Answered By: Linda Kern Last Updated: Dec 12, 2016 Views: 587
Generally when professors require "scholarly references" the are looking for journal articles, although books can be scholarly too. Web sites (as opposed to journal articles posted on web sites) are not scholarly, but may still be reliable.
For books, I suggest you search ebrary Academic Complete. It's a database of full text online books. I searched text messaging and literacy and found a number of relevant results, including Transforming Literacies and Language : Multimodality and Literacy in the New Media Age. Chapter 12 is titled Wot did he say or could u not c him 4 dust?: Written and Spoken Creativity in Text Messaging. Also of interest might be Chasing Literacy : Reading and Writing in an Age of Acceleration.
For articles, start with the Psychology and Behavioral Sciences Collection. All of the results will be from scholarly journals. Search DE "text messages (telephone systems)" AND literacy. The DE and quotation marks are important, so you may want to past the search terms. Again, there are a number of good results, including Exploring the longitudinal relationships between the use of grammar in text messaging and performance on grammatical tasks, and this article, College students' text messaging, use of textese and literacy skills.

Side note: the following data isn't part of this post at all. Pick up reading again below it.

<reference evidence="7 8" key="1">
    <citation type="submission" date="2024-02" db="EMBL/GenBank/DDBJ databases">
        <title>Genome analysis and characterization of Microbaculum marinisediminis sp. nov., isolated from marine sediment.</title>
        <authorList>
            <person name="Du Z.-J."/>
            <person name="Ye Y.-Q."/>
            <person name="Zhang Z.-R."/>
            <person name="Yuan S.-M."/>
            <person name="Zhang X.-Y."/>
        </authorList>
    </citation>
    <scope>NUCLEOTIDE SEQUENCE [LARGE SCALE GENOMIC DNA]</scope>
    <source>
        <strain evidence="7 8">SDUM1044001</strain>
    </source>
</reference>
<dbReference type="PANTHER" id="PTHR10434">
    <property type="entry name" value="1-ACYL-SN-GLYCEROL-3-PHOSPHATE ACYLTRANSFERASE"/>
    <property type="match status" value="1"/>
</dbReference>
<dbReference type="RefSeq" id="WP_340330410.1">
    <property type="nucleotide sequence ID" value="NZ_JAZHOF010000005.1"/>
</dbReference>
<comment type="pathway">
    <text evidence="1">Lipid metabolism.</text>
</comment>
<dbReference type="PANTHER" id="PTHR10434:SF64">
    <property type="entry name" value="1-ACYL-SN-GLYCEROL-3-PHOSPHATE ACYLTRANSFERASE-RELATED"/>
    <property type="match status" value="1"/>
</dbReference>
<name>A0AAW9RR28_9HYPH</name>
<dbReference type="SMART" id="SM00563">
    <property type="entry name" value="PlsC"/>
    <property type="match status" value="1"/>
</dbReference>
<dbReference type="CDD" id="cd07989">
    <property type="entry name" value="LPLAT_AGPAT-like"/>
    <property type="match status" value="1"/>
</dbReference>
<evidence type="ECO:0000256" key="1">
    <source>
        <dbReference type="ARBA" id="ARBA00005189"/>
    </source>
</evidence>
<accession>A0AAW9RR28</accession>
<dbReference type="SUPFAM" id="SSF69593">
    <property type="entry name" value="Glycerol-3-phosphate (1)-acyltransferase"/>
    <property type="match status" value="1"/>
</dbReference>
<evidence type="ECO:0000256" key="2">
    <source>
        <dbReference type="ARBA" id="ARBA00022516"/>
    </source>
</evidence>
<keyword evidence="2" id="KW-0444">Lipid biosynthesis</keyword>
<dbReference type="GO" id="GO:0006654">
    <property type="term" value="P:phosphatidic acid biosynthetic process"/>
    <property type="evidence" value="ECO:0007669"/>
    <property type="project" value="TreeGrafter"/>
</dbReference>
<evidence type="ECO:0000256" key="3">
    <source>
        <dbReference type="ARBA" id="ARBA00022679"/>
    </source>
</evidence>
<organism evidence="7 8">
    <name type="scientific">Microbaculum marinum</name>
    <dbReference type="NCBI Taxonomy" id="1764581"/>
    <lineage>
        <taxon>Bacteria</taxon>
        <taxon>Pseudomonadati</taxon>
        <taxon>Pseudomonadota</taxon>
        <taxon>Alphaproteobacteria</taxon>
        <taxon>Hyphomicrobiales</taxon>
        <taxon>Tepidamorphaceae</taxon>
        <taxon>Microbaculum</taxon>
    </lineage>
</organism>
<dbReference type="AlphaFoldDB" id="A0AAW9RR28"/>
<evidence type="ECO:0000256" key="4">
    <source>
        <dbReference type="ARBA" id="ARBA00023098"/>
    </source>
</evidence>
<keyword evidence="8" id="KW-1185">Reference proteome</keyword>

Next, link to ProQuest Research Library. Here I searched texting and literacy. You will want to limit your results to scholarly journals. Here I found The Effects of Text Messaging and Instant Messaging on Literacy and Undergraduates' text messaging language and literacy skills.
If you still don't have what you want, check out Academic Search Complete. Here I limited the results to the last 10 years and scholarly journals. I found Txt lang: Texting, textism use and literacy abilities in adolescents with and without specific language impairment and Texting, textese and literacy abilities: a naturalistic study.
This is going to be a really interesting paper!